resolutions

review of a 2018 resolution-win or lose?

A year ago, in the early ambitious hours of January 2018, I challenged myself with a commitment to cook every recipe in Fine Cooking magazine. Twelve months later, let me update you on how that resolution turned out….well, it wasn’t a Super Bowl season but I definitely batted a better than .500 average. (mixed sports metaphors ‘cause that’s just me)

By the numbers, I feel like a failure. I completed only 124 new recipes out of 215. Remember that I was trying to complete EVERY recipe, which mean I was 91 short. The individual issue stats were as follows:

  • Dec 2017/Jan 2018: 81%

  • Feb/Mar 2018: 68%

  • Apr/May 2018: 65%

  • June/July 2018: 56%

  • Aug/Sept 2018: 51%

  • Oct/Nov 2018: 21% - ouch!

As with many resolutions, one’s adherence to a goal drops off over time. I grew tired of trying to incorporate new recipes with difficult-to-find ingredients into my weekly menus. Publishing and executing a new menu almost every week of the year is challenging enough without including recipes that I’ve never attempted. In summary, I DID NOT COMPLETE THIS GOAL.

But on the flip side, I

  • learned a fool-proof technique for making frites (french fries) on the stove without a deep-fryer, thermometer, or any other fancy double-fry method

  • incorporated Indian-inspired dishes onto the BG menu, having never dared before

  • tried (and failed miserably) making three different “inside-out” roasts where the stuffing was rolled on the outside of the beef, pork and lamb cuts—a costly experiment to be sure but fun, nonetheless

  • made Chashu Ramen from scratch and discovered the multiple days required with many different steps really wasn’t worth the end result (we’ll be eating ramen at a noodle house for the foreseeable future, thank you)

  • fell in love with homemade gnocchi

  • experimented with four new takes on pot pie, one of which has been permanently added to the BG rotation

  • ordered lobster from Maine to bring authentic lobster rolls to my menu

  • tested several cream pie recipes, much to the delight of my DH, whom I love to please with culinary treats

So was the resolution a bust? I don’t think so. The positives I gleaned from the process far outweigh the actual numbers. And who’s to say I cannot continue the endeavor? Why can’t I keep cooking my way through the magazines until I’ve made each and every recipe? I won’t put it at the top of my goals list for 2019 but it can still be a goal, right?

I’m including my favorite recipe from the year, Cold-fry Frites, in case you want to give it a whirl. Always be trying something new—it’s an opportunity for growth, change and fun!

Yield: 6-8

cold-fry frites

prep time: 20 minscook time: 30 minstotal time: 50 mins

Fries with a moist, creamy interior, an intense potato flavor, and a perfectly crisp, golden non oily exterior.

ingredients:

  • 3 lb. russet potatoes
  • 3 quarts sunflower, vegetable or canola oil
  • kosher salt
  • 3 quarts sunflower, vegetable or canola oil
  • kosher salt

instructions:

Rinse the potatoes, peel, and rinse again. Cut each potato lengthwise into disks about 3/8-inch-thick, then cut these disks lengthwise into sticks about 3/8-inch-thick. (Precision is not essential here: I love the tiny, crunchy, almost-burned bits that emerge from the fryer.)

Soak the potatoes in a bowl of cold water for about 5 minutes, changing the water when it becomes cloudy, until the water remains clear (at least three times). Drain the potatoes and put them in a single layer on a paper towel-lined baking sheet and pat dry with additional paper towels.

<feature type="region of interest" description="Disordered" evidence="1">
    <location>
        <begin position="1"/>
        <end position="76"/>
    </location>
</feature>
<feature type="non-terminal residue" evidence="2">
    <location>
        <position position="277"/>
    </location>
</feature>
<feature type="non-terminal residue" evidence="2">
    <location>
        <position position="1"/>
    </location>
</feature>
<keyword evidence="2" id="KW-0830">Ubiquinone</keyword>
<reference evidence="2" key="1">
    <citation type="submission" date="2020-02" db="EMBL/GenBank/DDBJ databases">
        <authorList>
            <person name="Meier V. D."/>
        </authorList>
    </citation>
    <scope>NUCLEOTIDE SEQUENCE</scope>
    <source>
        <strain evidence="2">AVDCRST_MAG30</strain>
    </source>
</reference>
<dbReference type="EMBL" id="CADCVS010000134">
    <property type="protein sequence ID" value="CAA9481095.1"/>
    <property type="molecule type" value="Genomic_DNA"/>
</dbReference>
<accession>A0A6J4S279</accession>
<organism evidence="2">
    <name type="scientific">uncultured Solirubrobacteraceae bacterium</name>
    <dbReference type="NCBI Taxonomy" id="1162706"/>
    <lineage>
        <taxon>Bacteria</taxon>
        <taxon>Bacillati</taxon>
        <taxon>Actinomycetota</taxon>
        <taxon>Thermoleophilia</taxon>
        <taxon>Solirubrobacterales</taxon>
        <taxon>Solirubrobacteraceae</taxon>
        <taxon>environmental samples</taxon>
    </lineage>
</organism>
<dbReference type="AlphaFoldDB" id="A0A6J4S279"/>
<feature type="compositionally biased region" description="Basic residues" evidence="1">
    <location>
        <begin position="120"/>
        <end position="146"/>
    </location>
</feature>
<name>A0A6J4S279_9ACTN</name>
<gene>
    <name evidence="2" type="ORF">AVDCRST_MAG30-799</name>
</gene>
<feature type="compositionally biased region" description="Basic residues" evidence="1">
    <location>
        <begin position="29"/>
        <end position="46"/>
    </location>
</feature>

Transfer the potatoes to a 7 qt. Dutch oven and set it on the stove. Pour the oil over the potatoes. Do not cover the pot. Set the heat to high, and stirring the potatoes gently with a metal spoon to distribute and prevent sticking, bring the oil to a boil. (The oil should move from a peppy simmer to a boil in 7 to 9 minutes.) When the oil starts to boil, set a timer for 17 minutes. Stir the potatoes very gently every 3 to 4 minutes and lower the heat to medium, if necessary to keep the oil from boiling over the pot.

After 17 minutes, the potatoes should be slightly golden. Continue to cook for 4 minutes, stirring gently. Resist the urge to remove them from the oil too soon. When the fries are a deep golden brown, taste one to make sure they are crisp and firm on the outside with a creamy interior. Transfer the fries with the wire skimmer or slotted spoon to a paper towel–lined tray to drain. Season with salt and serve immediately.
Created using The Recipes Generator

In Pursuit of Patience

For the month of June, I’m finally getting around to calling out my problem with impatience. As evidenced by the pained look that appears on my face when I’m standing in the express line behind a woman writing a check. Even worse than the fact that I am utterly impatient is the fact that you can read it on my face. So I’m going to try to take calming breaths and assume a look of peace and tranquility.

But beyond my impatience with every day tasks, driving conditions and snail mail, I really need to learn to wait on life. On God to answer prayers. On solutions to dilemmas that will only be solved with time. I must acquire peace through stillness and inactivity. And. This. Is. So. Hard.

Sometimes we think we can make things happen quicker. That if we line up all the chickens, we will be flush in eggs. That if I pray the same prayer every morning, I must get the answer I am desiring. Unfortunately, we are NOT always in control and God may have a different plan. In June, I will try to let go of my expectations about timeframe, and even more difficult to do, let go of my demands for the outcome. I know I will find peace in this act of faith.

This doesn’t mean I will discontinue my prayers and hopes. As long as I’m not impatient and demanding and can remain peaceful. And that’s where I hope to be.

I hope that many of you are around this week to enjoy our fabulous menu. We will be cooking all of June and will be sporadic for most of July, then close completely for two weeks at the end of July and first part of August.